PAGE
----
Today, a fine person (could have been a woman, but that would be gender bashing) pulled into a space next to me in a large Chevrolet Suburban, with alacrity. The parking lines were oblivious...his/her passenger side door ended up about 8 inches from my driver's side door. She was parked sort of diagonally across the silly parking lines, meaning that if I backed straight out, I could likely clip her fender. Why is this ok? As a friend once said, many large SUV owners seem to think it's just ok to park in others because, well, they have a large SUV and parking it, don't you know...is really hard.

"I just pretend my car is a boat"

At least once to twice a week, I'll be walking into Starbucks for rocket fuel when I hear a loud scraping sound...the sound of a vehicle's spoiler or under carriage abrading concrete. Some believe parking is an exercise in driving a vehicle until it meets a barrier...kind of like parking a boat...except...cars don't have "fenders" to cushion the impact. But wait...cars do have tires...so, maybe you just keep driving it up on the curb until you pull the spoiler off (never mind that grinding sheet metal noise and the pedestrians fleeing in fear), waiting for the gentle thud of the tires hitting the curb.

"My door is a battering ram"

I recently returned a nice sports car at end of lease. A nice ding was added near end of lease by another nameless large SUV (ok, it was a Ford Explorer). Door was flung open, striking my passenger's side rear quarter panel. Thankfully, only a minor ding (although, is a ding ever really minor on a Porsche?) and I made the mistake of assuming that a "minor" ding would get past the end of lease inspection. Received Bill for $200 to "repair" ding. Fortunately, I was able to talk the leasing company out of the ding by referring to the lease contract. But it brings up a fair point. Why do so many people think it's ok to wield a car door like a battering ram? Try walking up to a well dressed woman at the mall, and taking $200 out of her purse. Same basic thinking.

Monday, April 03, 2006


Hybrids Use More Energy?

According to Art Spinella of CNW Research, Brandon, OR, hybrids use more energy overall and therefore cost more to own than the venerable gasoline powered vehicle. The article hit the wire on March 31-April 1...so perhaps this is Art's way of treating us all to a nice April Fool's joke?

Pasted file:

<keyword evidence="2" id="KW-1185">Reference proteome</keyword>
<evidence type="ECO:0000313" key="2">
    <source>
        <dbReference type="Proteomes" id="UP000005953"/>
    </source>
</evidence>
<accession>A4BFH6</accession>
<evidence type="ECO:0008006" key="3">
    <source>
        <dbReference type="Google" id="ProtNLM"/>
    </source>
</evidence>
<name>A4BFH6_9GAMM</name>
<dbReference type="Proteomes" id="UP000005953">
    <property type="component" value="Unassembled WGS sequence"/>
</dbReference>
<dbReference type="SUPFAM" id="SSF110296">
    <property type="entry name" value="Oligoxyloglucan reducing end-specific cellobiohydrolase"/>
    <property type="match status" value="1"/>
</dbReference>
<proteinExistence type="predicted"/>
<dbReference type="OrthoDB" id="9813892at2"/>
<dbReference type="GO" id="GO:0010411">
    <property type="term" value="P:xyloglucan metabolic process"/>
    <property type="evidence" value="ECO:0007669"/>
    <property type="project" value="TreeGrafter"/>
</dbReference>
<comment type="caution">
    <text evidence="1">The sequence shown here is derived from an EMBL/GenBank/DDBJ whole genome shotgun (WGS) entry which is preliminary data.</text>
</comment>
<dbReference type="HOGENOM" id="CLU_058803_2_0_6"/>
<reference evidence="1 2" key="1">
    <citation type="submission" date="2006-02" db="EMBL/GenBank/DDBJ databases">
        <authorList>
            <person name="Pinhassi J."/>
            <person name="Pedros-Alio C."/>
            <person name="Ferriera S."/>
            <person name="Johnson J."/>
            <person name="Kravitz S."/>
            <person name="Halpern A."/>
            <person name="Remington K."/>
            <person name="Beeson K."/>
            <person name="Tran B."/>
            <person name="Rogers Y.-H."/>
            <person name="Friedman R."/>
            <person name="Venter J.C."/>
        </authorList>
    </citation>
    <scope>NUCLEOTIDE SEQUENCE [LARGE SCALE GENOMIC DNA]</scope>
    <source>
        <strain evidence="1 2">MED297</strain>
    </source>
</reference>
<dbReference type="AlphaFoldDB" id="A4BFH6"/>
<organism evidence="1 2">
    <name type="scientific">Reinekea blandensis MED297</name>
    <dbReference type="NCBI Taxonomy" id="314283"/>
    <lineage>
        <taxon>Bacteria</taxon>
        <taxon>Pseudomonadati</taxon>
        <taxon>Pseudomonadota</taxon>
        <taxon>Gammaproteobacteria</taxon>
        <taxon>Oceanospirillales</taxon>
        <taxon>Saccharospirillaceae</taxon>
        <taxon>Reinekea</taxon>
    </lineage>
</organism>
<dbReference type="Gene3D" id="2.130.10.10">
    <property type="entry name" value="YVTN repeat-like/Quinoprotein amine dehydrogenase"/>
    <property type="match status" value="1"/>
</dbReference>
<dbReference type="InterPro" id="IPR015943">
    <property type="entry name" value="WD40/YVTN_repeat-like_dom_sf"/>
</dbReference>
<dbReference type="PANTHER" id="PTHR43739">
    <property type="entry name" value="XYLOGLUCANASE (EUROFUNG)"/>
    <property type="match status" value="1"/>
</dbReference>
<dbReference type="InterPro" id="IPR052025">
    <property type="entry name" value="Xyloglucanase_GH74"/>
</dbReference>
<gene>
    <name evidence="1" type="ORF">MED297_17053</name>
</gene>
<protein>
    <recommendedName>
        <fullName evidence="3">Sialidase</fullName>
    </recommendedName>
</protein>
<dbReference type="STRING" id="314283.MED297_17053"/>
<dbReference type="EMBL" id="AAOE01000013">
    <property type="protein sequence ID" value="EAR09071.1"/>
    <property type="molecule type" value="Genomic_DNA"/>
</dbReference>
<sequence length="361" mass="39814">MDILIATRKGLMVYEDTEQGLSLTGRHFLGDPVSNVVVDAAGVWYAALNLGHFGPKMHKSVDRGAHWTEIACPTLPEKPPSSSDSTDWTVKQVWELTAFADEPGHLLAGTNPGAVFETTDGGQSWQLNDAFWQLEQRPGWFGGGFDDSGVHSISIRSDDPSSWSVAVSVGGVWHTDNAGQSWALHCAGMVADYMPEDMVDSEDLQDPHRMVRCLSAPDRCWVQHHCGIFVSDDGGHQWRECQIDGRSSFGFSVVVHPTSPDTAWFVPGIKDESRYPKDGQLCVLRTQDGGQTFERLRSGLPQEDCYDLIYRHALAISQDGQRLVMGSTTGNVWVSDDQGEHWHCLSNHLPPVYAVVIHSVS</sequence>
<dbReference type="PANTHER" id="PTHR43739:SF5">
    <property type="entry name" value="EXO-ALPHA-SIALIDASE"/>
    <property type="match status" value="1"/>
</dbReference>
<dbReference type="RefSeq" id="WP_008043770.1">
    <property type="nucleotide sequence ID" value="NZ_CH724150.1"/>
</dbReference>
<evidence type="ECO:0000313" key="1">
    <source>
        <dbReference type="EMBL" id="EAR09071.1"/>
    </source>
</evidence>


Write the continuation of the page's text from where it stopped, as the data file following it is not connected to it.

CNW, long known for its expertise in analyzing automotive leasing trends as well as consumer purchase motivation, took into account both the fuel costs as well as production and recycling costs of hybrids vs. traditional internal combustion engine vehicles.

"If a consumer is concerned about fuel economy because of family budgets or depleting oil supplies, it is perfectly logical to consider buying high-fuel-economy vehicles," says Art Spinella, president of CNW Marketing Research, Inc. "But if the concern is the broader issues such as environmental impact of energy usage, some high-mileage vehicles actually cost society more than conventional or even larger models over their lifetime."
In the Autoblog comments I noted, with a wry creeping smile, that many doubted the numbers. I don't know the specifics of the study but I imagine that the advanced battery recycling costs, the battery replacement costs and higher acquisition costs probably off-set the fuel mileage advantages of the hybrid. Plus, there's the ugly factor, of course...something that can't currently be measured.

In my salad days (read: when I worked on Ford's Hybrid and Electric vehicle programs in the 90s) we noted that the total cost of ownership, energy costs and pollution impact of Hybrids and electrics depended entirely on which costs you chose to include in your study. For example, if you recharged your electric vehicle in a power grid with coal fired plants, you actually increased pollution relative to a brand new ICE vehicle (ICE=Internal Combustion Engine). Lifecycle analysis is all about...assumptions. On the other hand, if you include in the price of every ICE, the cost of maintaining peace in the Middle East plus the military industrial complex...well, you might get an entirely different cost equation. :-)

Since I have to get back to work now, I'll leave this for others to ponder...perhaps someone in the Bush Administration (Photo courtesy of the US Army)